4 notchingEt voila!  From the left- Lasse from Denmark (he stayed on for a while after his contemporaries left), Fred from England, Ben from England about to decapitate him, and Jean from France.

5 proud crewNow we just need the decking – but I have yet to figure out how to get that as there is no planed lumber to be had closer than Williams Lake, and  I don’t have a trailer.

I have often taken pictures of Perkins Peak.

5a perkins peak sunriseThere is a mine near the top and you can drive way above the treeline when the road is dry enough.  I had never had the opportunity to go.  I had heard there was a lot of logging, and that the logging roads confused the way.  Anyway, we went in search of it and climbed high up into the cutblocks.

5b clearcutAfter a lot of backtracking and messing about, I decided that was as high as I was going to be able to take a vehicle, and left the boys to continue on foot.

5c 4 hikers 2None of them were all that experienced, but they found their way to the peak and camped by a lake just below it.  They even found their way down again!

Back at home, we started the outhouse.

6 outhouse 1

7 outhouse and yurt siteLasse left after a few days, and this was as far as we got on Jean’s last day.  I will have to buy some plywood to make the seat.

8 ben in holeI will be going into Williams Lake tomorrow: today we put the metal on the roof.

9 outhouse roofThe volunteers have not been my only visitors, however.  A lady wrote and said she had met me years ago when I gave a slide show in Edmonton.  She and her husband were visiting Bella Coola for the first time – could they drop by?  They were self-contained in a camper.  A couple of days before they left home, I read their emails properly – and found that her husband was a construction worker and plumber.  Wow!  Almost impossible to get a plumber here.  Could he move the reverse osmosis filter from under the sink to the basement?  It gurgles when it processes water, annoying me at night, and also I worry about it freezing when I go away, as it is very difficult to drain it.  The filters needed changing, too.  That job was a year overdue, and suddenly we were very short of filtered water.  The untreated well water is safe – just tastes horrible.  So we had to make a run to the river (which has dropped and cleared a little since the spring flood) to get drinking water (which had to be boiled.)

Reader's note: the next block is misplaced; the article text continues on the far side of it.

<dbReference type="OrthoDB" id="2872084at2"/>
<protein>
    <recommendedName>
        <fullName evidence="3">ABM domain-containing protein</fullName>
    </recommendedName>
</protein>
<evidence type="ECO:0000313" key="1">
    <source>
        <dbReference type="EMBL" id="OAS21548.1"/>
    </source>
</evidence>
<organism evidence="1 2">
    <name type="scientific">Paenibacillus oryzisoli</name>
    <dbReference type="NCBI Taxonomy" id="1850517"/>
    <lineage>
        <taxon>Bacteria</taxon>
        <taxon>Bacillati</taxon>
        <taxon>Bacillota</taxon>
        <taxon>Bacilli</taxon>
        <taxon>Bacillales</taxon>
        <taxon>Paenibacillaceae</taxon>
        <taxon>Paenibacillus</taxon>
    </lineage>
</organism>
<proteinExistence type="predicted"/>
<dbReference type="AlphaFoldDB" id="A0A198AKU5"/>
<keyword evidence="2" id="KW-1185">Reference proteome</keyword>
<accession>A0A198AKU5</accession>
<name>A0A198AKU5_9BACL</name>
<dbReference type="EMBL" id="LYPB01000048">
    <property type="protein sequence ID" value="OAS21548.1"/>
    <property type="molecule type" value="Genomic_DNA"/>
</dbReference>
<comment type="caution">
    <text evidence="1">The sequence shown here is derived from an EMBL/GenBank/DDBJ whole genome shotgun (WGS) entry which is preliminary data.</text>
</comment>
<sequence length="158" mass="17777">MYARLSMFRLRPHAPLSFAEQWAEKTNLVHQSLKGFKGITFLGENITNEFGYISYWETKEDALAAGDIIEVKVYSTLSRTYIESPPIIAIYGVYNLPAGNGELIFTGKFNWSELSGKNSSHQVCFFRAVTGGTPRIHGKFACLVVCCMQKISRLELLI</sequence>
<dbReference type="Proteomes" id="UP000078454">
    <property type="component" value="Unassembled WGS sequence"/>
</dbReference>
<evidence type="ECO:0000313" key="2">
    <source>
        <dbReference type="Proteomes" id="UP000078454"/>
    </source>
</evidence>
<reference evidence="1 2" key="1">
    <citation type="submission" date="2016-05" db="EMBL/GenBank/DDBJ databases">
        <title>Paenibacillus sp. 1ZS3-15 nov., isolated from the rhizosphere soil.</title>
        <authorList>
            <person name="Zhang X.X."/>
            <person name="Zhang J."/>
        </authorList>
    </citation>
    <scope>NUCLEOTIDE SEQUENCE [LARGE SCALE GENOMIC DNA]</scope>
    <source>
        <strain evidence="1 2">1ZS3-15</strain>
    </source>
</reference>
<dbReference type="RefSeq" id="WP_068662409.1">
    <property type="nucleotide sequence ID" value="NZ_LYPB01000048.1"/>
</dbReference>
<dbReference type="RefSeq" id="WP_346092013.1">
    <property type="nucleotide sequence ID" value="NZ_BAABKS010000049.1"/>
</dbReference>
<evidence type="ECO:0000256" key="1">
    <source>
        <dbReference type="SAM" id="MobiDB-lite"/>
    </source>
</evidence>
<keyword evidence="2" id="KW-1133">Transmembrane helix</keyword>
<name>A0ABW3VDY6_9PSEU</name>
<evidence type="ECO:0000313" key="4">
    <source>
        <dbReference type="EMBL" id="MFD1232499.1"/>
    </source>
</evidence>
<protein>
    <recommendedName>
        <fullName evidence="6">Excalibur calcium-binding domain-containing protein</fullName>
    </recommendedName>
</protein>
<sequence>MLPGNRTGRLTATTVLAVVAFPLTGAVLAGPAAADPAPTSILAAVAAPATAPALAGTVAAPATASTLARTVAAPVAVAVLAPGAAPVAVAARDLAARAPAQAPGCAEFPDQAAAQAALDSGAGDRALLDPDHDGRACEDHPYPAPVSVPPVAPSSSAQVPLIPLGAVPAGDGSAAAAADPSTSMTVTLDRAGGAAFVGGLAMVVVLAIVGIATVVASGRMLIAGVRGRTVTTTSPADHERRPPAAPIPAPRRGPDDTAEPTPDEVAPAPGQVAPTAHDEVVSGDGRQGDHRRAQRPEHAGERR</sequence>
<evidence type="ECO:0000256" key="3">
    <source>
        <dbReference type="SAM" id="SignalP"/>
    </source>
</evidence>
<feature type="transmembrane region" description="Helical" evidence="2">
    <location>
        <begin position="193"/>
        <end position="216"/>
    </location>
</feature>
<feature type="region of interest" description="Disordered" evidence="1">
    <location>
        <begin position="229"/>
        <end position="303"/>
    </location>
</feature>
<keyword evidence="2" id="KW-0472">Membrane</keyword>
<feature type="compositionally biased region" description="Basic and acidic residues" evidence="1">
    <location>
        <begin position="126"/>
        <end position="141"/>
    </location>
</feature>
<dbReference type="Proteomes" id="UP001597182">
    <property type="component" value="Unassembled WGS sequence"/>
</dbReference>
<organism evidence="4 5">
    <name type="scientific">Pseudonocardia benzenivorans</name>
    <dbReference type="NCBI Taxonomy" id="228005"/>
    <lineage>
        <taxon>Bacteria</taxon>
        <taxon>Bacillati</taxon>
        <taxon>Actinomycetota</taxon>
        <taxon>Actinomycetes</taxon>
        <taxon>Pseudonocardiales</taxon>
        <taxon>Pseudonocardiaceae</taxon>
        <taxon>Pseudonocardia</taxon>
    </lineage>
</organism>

13 river for drinkingOf course, my 2-year-old filter system was out of date and it was hard to find the right filters.  But Brian managed it just in time.  Here he is dismantling the filter.